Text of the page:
It started with Everybody Loves Raymond and the slow but steady build of audience that made it our first hit. Having that hit helped every other show on the network and we could feel that CBS was now considered by agents and creators as a viable place to do business. Then came Survivor. It was a show that everyone at the network was intrigued by, but concerned about the risk. The advertisers ran for the hills until it became the phenomenon that it was. Then CSI was a lowly rated show on Friday night until we moved it to Thursday. It was a tough but unbelievably exciting five years.
Finding the intersection of television and technology: Microsoft and Xbox
While at CBS and during the early days of the internet, I oversaw CBS.com and our mobile initiative. That’s when I realized how technology could impact as well as disrupt our business. I was curious about this new technology and wanted now to focus my work on the relationship between content creation, audience immersion, and technology. My curiosity and passion only grew, and I concluded that I would have to leave the traditional media space to venture into the tech space.
The timing couldn’t have been more perfect when I was introduced to the head of Xbox who wanted to expand the audience who used Xbox 360 to gamers and non-gamers alike. They believed that with the advent of the new Xbox One, offering entertainment content that integrated some of the gaming features of the console would be the ideal strategy for expanding their customer base. I loved the entrepreneurial space, and the opportunity to create essentially a startup within the structure of Microsoft was an offer too good to refuse.
I started the studio from scratch and hired amazing executives. The experience was new and exhilarating. Our development team was one of the best in the business, and the film and television creators were excited to have another place to produce great content. There was so much to learn in building a studio within a company of engineers. We needed to fully understand the features of gaming, the iteration that goes into building a game, and the kind of engagement and immersion the gamers experienced in playing the game. All of these were considerations in building our development slate with series such as Man in the High Castle, Humans, BoJack Horseman, as well as documentaries and unscripted projects.
Unfortunately, the release of Xbox One was not well received and the strategy of expanding into entertainment was halted. They needed to hold on to the gamers for gaming purposes and chose to close down the studio. It was a bittersweet experience for me. I had never been “fired” from a job and was determined to keep the studio going, trying to sell it to another buyer. As they say, you learn more from failure than success, and it made me even more curious and passionate about the next phase of my career—running Interlude, aka Eko, an interactive media startup based in Tel Aviv and New York.
“The audience is controlling what content they see and when.”
Technology has always played an important part of the television industry. From radio, to black-and-white television, to color TV, to cable and satellite distribution, to DVRs, to digital production and editing and, of course, to the streaming of content. Change appears to be slow, but once it hits its inception point, it happens on an exponential rate. This is what we are experiencing now in television. At one time, the television networks and film studios controlled what we saw, how we saw it, and when we saw it. Everything we previously assumed is now put on its head, and the audience is controlling what content they see and when.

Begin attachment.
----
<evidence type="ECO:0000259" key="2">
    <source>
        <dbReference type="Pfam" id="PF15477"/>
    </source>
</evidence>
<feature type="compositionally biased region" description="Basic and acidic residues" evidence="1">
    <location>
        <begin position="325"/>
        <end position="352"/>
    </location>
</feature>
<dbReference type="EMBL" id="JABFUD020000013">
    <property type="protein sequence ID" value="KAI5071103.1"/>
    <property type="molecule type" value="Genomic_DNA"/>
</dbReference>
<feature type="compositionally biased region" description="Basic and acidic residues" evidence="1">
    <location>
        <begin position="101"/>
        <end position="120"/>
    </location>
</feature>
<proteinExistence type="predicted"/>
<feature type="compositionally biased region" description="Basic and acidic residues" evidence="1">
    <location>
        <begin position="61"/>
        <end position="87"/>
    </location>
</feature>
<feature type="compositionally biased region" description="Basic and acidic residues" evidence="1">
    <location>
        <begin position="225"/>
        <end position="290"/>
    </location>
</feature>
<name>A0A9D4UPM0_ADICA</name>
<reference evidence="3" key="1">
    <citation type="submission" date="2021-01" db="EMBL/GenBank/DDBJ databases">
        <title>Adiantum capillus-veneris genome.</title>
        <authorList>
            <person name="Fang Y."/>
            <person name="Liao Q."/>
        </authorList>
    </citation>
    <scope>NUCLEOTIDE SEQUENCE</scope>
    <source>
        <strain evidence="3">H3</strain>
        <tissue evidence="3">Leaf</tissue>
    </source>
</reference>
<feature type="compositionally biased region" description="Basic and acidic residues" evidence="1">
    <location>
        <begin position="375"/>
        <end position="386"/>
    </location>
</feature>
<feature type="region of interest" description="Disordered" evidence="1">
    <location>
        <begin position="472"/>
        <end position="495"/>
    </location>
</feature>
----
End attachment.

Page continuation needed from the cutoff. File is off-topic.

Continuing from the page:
I am now the executive chairperson of Eko, a media network that reimagines storytelling by using proprietary technology to create interactive stories and experiences. I have spent the last five years working at the startup, helping with strategy and applying all that I have learned and experienced in traditional media to this new and exciting medium. I am now working with people half my age who view content, distribution, and its connection to their audience in a new and exciting way. Eko‘s technology is superior to all others, and the vision of its founder, as well as its talented executives, has allowed me to grow and transition into this new world of media where technology plays a dominant role. We have created groundbreaking content allowing the audience to control the narrative as well as connecting in a significant way to e-commerce. We are looking to change the advertising model and I love being part of this new chapter of the media business.
On I Love Lucy and Sandy Koufax’s glove
I was fortunate to meet with the creators of I Love Lucy when I first came to CBS. They gave me a glimpse of what it was like creating and producing the seminal show. With only two writers, they wrote and produced hundreds of episodes, and a series that influenced the comedy of television series for generations. There was no social media or digital technology. Film was used, stored and preserved in metal canisters. The sound of opening these canisters, putting the film on the projector, hearing the film run through the projector and seeing the images, sounds, and experiences that the story could unfold. It was a time that represented the beginnings and purity of the storytelling process. It represents how far the creative process has advanced in such a short period of time, good and bad.
Sandy Koufax was the left-handed pitcher for the Brooklyn/Los Angeles Dodgers in the 1950s and 1960s. The record-setting ball player brought a different kind of attention to the game when he choose to celebrate the significant Jewish holiday, Yom Kippur, rather than pitch in game 1 of the 1965 World Series.
The baseball mitt, on the other hand, represents to me a multitude of emotions. It highlights the wonderful history of the game, how it tracked the recent history of our country, how the game mirrored the political and civil events of the day, and how the game brought together our diverse community. It also brings to mind the baseball greats such as Jackie Robinson who fought racism and prejudice to play the game, and Hank Greenberg and Sandy Koufax who were heroes to the Jewish people, not only for their baseball talent, but for refusing to play on the most holy day in the Jewish religion, Yom Kippur.